Governance & Public Administration - SPY00082M

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  • Department: Social Policy and Social Work
  • Module co-ordinator: Dr. Sophie MacKinder
  • Credit value: 20 credits
  • Credit level: M
  • Academic year of delivery: 2019-20

Module summary

This module introduces the main issues involved in the study of contemporary governance, and their implications for public administration. It locates public administration and development administration within a multi-level, networked governance framework. The aim is to provide conceptual and analytical tools needed to function effectively within complex systems of contemporary governance today. 

As well as exploring this multi-level, 'networked', external perspective the module also explores governance from a more internal, organisational perspective. It assesses the potential and limitations of a public value management model as an approach to overcome some of these challenges and dilemmas, particularly regarding citizenship and accountability.

 

Module will run

Occurrence Teaching cycle
A Spring Term 2019-20

Module aims

The module aims to provide:

  • a critical introduction to contemporary issues and problems in governance
  • to develop writing and academic integrity skills
  • knowledge of relevant theories and approaches; and their uses and limitations with respect to public management and policymaking
  • further skills development in academic writing

Module learning outcomes

At the end of the module participants will have:

  • an understanding of multi-level governance and its implications for policy-making and implementation
  • demonstrate the development of writing and academic integrity skills
  • an understanding of networked governance and its implications for policy-making and implementation
  • a critical appreciation of public value management from a theoretical and practical perspective
  • an understanding of debates about good governance, and how these may inform the leadership and management of public organisations
  • an understanding of how feedback on written work to date can inform future assignments

Assessment

Task Length % of module mark
Essay/coursework
3,000 word Assignment
N/A 100

Special assessment rules

None

Reassessment

Task Length % of module mark
Essay/coursework
3,000 word Assignment
N/A 100

Module feedback

The lead marker (the module tutor) will include comments about the content, structure, and evidence used etc. to provide you with constructive information that will enable you to improve on future work. The feedback a tutor can offer can be invaluable to your studies, so it is important you read this carefully

We aim to return your marked work to you within one month of its submission.

Feedback will be given in three ways:

(1) Comments within the actual text will highlight specific points and examples that the marker wants to draw to your attention.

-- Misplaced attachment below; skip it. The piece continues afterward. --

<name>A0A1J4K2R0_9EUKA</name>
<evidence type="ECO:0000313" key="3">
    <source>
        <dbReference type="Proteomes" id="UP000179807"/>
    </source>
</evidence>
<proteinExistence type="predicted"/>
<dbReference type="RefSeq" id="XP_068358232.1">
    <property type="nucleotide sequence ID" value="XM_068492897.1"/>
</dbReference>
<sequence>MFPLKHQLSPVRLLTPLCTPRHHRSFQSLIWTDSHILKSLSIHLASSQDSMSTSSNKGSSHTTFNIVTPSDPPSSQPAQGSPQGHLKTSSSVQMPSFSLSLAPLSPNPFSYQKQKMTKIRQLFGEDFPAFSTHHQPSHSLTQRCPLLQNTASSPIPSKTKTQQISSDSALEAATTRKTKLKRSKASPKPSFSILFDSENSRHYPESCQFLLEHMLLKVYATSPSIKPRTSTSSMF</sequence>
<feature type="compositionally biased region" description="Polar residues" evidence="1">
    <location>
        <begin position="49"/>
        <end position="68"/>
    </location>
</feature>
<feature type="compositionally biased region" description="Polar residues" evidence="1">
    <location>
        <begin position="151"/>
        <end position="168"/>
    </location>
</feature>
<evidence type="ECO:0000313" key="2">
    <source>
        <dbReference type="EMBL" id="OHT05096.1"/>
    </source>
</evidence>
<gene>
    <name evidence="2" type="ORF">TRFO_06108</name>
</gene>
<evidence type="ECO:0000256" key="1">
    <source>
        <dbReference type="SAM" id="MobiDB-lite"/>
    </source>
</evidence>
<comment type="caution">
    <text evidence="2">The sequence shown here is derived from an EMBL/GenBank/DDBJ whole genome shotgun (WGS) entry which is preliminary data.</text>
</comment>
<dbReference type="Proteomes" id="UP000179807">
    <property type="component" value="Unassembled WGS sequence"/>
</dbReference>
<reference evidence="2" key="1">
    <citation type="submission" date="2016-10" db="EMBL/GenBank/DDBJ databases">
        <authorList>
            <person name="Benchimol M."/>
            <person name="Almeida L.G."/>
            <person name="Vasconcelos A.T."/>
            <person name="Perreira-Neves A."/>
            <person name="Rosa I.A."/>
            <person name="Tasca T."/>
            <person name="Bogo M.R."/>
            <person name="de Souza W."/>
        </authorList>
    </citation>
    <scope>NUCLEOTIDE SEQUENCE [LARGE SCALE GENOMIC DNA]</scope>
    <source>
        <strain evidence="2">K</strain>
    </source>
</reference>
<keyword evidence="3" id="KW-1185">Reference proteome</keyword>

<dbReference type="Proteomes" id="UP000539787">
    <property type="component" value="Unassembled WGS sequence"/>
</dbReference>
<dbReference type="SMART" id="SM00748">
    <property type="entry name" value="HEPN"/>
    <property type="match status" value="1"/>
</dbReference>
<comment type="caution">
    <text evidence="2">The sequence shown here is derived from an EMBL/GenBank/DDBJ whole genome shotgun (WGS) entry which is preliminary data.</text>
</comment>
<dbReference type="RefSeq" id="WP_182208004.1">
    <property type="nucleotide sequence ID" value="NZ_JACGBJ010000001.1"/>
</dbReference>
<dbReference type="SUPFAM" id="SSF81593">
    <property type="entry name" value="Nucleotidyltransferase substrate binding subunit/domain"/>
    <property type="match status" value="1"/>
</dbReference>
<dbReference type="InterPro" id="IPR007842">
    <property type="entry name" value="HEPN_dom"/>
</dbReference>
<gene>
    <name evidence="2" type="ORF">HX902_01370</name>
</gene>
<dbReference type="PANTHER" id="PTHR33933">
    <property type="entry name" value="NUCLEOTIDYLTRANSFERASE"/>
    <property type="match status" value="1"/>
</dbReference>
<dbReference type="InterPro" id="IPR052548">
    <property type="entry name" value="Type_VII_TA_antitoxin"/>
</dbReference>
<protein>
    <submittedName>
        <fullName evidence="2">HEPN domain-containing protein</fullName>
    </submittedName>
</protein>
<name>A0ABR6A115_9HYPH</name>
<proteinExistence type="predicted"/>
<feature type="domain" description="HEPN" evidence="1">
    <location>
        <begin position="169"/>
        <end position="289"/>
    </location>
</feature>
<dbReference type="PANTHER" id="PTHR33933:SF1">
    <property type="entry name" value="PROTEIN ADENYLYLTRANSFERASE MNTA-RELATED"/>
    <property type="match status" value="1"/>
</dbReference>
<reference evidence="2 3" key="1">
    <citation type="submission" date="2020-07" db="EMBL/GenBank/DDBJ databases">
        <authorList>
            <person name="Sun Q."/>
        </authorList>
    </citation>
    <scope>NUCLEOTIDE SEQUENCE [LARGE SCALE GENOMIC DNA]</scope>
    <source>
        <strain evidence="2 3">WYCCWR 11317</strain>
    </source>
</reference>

(2) The marking criteria will be highlighted to show how your assignment has been rated against those criteria. This will enable you to calibrate your performance against a consistent scale, and therefore to aim to improve in specific areas.

(3) Finally the marker will provide a narrative summary in which the main points will be set out and any major areas for improvement highlighted.

Indicative reading

Cornforth, C. (ed.) (2003)The governance of public and non-profit organisations, Abingdon, Routledge, Taylor and Francis, pps. 6-14.

Doornbos, M . (2001)Good Governance: The rise and decline of a Policy Metaphor?', Journal of Development Studies, Vol. 37, No. 6, pp. 93-108.

Farazmand, A . (2012)The future of public administration: challenges and opportunities: a critical perspective', Administration and Society, Vol. 44, No. 4, pp. 487517.

Rhodes, R. A. (2007)Understanding governance: Ten years on, Organization studies, Vol. 28, No. 8, pp. 1243-1264.

Schmidt, A. (2013) Coordinating Development in Conflict States: Donor Networks in Somalia', IDS Bulletin, Vol. 44, No. 1, pp. 53-71.

Scholte, J. A. (2005) 'Explaining globalisation', in Globalisation: a critical introduction, Palgrave Macmillan, Basingstoke, pp. 121-154.

Smoke, P. (2003) Decentralisation in Africa: goals, dimensions, myths and challenges, Public administration and development, Vol. 23, No. 1, pp. 7-16.



The information on this page is indicative of the module that is currently on offer. The University is constantly exploring ways to enhance and improve its degree programmes and therefore reserves the right to make variations to the content and method of delivery of modules, and to discontinue modules, if such action is reasonably considered to be necessary by the University. Where appropriate, the University will notify and consult with affected students in advance about any changes that are required in line with the University's policy on the Approval of Modifications to Existing Taught Programmes of Study.